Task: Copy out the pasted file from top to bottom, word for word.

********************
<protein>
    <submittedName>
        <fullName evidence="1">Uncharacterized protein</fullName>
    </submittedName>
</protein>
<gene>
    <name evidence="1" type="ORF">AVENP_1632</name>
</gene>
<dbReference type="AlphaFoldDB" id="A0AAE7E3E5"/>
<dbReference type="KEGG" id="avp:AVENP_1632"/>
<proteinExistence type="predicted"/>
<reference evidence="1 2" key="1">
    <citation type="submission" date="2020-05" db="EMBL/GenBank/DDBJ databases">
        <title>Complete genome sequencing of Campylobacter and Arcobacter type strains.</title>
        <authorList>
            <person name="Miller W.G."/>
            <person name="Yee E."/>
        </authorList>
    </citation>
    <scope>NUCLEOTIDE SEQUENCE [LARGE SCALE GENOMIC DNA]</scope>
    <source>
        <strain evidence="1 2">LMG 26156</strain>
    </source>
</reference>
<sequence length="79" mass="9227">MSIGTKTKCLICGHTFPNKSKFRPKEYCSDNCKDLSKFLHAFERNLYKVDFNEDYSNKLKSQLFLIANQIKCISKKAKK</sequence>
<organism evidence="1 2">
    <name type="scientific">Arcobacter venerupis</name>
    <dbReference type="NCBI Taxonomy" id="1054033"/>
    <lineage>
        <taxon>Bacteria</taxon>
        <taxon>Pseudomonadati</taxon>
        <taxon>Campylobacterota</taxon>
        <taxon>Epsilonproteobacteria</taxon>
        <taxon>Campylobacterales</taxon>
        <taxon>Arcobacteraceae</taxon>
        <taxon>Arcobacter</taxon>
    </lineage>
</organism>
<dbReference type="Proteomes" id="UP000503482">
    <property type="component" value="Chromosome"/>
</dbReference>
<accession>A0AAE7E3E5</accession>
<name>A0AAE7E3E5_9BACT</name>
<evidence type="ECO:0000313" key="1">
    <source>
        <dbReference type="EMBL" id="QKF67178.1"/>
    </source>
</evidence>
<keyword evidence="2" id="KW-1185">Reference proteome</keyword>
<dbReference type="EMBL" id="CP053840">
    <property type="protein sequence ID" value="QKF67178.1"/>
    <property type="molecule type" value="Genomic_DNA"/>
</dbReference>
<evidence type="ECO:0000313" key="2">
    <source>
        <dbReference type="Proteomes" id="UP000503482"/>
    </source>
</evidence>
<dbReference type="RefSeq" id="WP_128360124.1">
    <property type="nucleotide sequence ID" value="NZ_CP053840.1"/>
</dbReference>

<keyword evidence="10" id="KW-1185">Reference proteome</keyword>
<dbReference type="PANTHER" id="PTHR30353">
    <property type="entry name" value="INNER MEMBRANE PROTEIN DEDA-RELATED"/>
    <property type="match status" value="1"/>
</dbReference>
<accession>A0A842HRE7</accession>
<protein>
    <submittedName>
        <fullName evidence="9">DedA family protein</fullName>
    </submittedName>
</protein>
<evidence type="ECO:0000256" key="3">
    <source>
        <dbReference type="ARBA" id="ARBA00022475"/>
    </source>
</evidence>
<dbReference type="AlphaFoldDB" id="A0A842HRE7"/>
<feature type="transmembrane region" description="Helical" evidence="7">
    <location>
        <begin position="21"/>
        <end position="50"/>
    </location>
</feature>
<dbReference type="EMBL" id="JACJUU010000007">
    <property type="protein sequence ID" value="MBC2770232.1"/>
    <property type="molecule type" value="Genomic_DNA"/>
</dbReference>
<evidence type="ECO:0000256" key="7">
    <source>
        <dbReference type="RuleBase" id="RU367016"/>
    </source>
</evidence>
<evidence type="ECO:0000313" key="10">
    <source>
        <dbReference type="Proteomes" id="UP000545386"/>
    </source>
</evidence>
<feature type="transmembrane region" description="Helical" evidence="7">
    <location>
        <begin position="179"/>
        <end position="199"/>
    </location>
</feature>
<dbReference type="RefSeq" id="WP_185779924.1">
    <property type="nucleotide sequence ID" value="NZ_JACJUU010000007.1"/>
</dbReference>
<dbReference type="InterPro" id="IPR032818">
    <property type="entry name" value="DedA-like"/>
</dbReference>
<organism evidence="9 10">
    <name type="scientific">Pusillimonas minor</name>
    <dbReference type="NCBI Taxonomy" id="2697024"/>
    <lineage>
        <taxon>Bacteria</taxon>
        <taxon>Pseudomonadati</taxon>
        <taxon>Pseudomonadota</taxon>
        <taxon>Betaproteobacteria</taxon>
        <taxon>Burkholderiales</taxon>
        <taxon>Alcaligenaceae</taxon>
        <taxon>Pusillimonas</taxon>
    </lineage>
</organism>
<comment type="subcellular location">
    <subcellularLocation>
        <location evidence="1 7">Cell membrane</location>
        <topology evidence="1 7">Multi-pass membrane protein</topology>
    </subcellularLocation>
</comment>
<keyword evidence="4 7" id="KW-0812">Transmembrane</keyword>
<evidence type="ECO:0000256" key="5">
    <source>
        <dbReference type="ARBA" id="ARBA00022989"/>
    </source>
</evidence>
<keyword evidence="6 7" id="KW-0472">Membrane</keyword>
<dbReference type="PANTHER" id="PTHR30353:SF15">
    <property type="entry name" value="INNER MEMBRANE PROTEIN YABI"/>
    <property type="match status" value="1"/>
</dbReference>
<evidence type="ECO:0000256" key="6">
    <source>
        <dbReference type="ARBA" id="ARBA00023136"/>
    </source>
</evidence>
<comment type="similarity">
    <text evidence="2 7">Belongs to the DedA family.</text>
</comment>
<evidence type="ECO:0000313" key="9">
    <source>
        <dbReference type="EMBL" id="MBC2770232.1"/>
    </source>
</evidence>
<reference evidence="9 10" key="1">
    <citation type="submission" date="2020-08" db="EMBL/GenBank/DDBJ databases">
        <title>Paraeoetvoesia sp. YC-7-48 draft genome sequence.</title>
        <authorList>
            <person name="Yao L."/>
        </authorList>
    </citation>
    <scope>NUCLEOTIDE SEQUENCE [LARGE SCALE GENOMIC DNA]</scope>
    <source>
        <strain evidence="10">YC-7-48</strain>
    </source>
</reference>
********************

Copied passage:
<protein>
    <submittedName>
        <fullName evidence="1">Uncharacterized protein</fullName>
    </submittedName>
</protein>
<gene>
    <name evidence="1" type="ORF">AVENP_1632</name>
</gene>
<dbReference type="AlphaFoldDB" id="A0AAE7E3E5"/>
<dbReference type="KEGG" id="avp:AVENP_1632"/>
<proteinExistence type="predicted"/>
<reference evidence="1 2" key="1">
    <citation type="submission" date="2020-05" db="EMBL/GenBank/DDBJ databases">
        <title>Complete genome sequencing of Campylobacter and Arcobacter type strains.</title>
        <authorList>
            <person name="Miller W.G."/>
            <person name="Yee E."/>
        </authorList>
    </citation>
    <scope>NUCLEOTIDE SEQUENCE [LARGE SCALE GENOMIC DNA]</scope>
    <source>
        <strain evidence="1 2">LMG 26156</strain>
    </source>
</reference>
<sequence length="79" mass="9227">MSIGTKTKCLICGHTFPNKSKFRPKEYCSDNCKDLSKFLHAFERNLYKVDFNEDYSNKLKSQLFLIANQIKCISKKAKK</sequence>
<organism evidence="1 2">
    <name type="scientific">Arcobacter venerupis</name>
    <dbReference type="NCBI Taxonomy" id="1054033"/>
    <lineage>
        <taxon>Bacteria</taxon>
        <taxon>Pseudomonadati</taxon>
        <taxon>Campylobacterota</taxon>
        <taxon>Epsilonproteobacteria</taxon>
        <taxon>Campylobacterales</taxon>
        <taxon>Arcobacteraceae</taxon>
        <taxon>Arcobacter</taxon>
    </lineage>
</organism>
<dbReference type="Proteomes" id="UP000503482">
    <property type="component" value="Chromosome"/>
</dbReference>
<accession>A0AAE7E3E5</accession>
<name>A0AAE7E3E5_9BACT</name>
<evidence type="ECO:0000313" key="1">
    <source>
        <dbReference type="EMBL" id="QKF67178.1"/>
    </source>
</evidence>
<keyword evidence="2" id="KW-1185">Reference proteome</keyword>
<dbReference type="EMBL" id="CP053840">
    <property type="protein sequence ID" value="QKF67178.1"/>
    <property type="molecule type" value="Genomic_DNA"/>
</dbReference>
<evidence type="ECO:0000313" key="2">
    <source>
        <dbReference type="Proteomes" id="UP000503482"/>
    </source>
</evidence>
<dbReference type="RefSeq" id="WP_128360124.1">
    <property type="nucleotide sequence ID" value="NZ_CP053840.1"/>
</dbReference>

<keyword evidence="10" id="KW-1185">Reference proteome</keyword>
<dbReference type="PANTHER" id="PTHR30353">
    <property type="entry name" value="INNER MEMBRANE PROTEIN DEDA-RELATED"/>
    <property type="match status" value="1"/>
</dbReference>
<accession>A0A842HRE7</accession>
<protein>
    <submittedName>
        <fullName evidence="9">DedA family protein</fullName>
    </submittedName>
</protein>
<evidence type="ECO:0000256" key="3">
    <source>
        <dbReference type="ARBA" id="ARBA00022475"/>
    </source>
</evidence>
<dbReference type="AlphaFoldDB" id="A0A842HRE7"/>
<feature type="transmembrane region" description="Helical" evidence="7">
    <location>
        <begin position="21"/>
        <end position="50"/>
    </location>
</feature>
<dbReference type="EMBL" id="JACJUU010000007">
    <property type="protein sequence ID" value="MBC2770232.1"/>
    <property type="molecule type" value="Genomic_DNA"/>
</dbReference>
<evidence type="ECO:0000256" key="7">
    <source>
        <dbReference type="RuleBase" id="RU367016"/>
    </source>
</evidence>
<evidence type="ECO:0000313" key="10">
    <source>
        <dbReference type="Proteomes" id="UP000545386"/>
    </source>
</evidence>
<feature type="transmembrane region" description="Helical" evidence="7">
    <location>
        <begin position="179"/>
        <end position="199"/>
    </location>
</feature>
<dbReference type="RefSeq" id="WP_185779924.1">
    <property type="nucleotide sequence ID" value="NZ_JACJUU010000007.1"/>
</dbReference>
<dbReference type="InterPro" id="IPR032818">
    <property type="entry name" value="DedA-like"/>
</dbReference>
<organism evidence="9 10">
    <name type="scientific">Pusillimonas minor</name>
    <dbReference type="NCBI Taxonomy" id="2697024"/>
    <lineage>
        <taxon>Bacteria</taxon>
        <taxon>Pseudomonadati</taxon>
        <taxon>Pseudomonadota</taxon>
        <taxon>Betaproteobacteria</taxon>
        <taxon>Burkholderiales</taxon>
        <taxon>Alcaligenaceae</taxon>
        <taxon>Pusillimonas</taxon>
    </lineage>
</organism>
<comment type="subcellular location">
    <subcellularLocation>
        <location evidence="1 7">Cell membrane</location>
        <topology evidence="1 7">Multi-pass membrane protein</topology>
    </subcellularLocation>
</comment>
<keyword evidence="4 7" id="KW-0812">Transmembrane</keyword>
<evidence type="ECO:0000256" key="5">
    <source>
        <dbReference type="ARBA" id="ARBA00022989"/>
    </source>
</evidence>
<keyword evidence="6 7" id="KW-0472">Membrane</keyword>
<dbReference type="PANTHER" id="PTHR30353:SF15">
    <property type="entry name" value="INNER MEMBRANE PROTEIN YABI"/>
    <property type="match status" value="1"/>
</dbReference>
<evidence type="ECO:0000256" key="6">
    <source>
        <dbReference type="ARBA" id="ARBA00023136"/>
    </source>
</evidence>
<comment type="similarity">
    <text evidence="2 7">Belongs to the DedA family.</text>
</comment>
<evidence type="ECO:0000313" key="9">
    <source>
        <dbReference type="EMBL" id="MBC2770232.1"/>
    </source>
</evidence>
<reference evidence="9 10" key="1">
    <citation type="submission" date="2020-08" db="EMBL/GenBank/DDBJ databases">
        <title>Paraeoetvoesia sp. YC-7-48 draft genome sequence.</title>
        <authorList>
            <person name="Yao L."/>
        </authorList>
    </citation>
    <scope>NUCLEOTIDE SEQUENCE [LARGE SCALE GENOMIC DNA]</scope>
    <source>
        <strain evidence="10">YC-7-48</strain>
    </source>
</reference>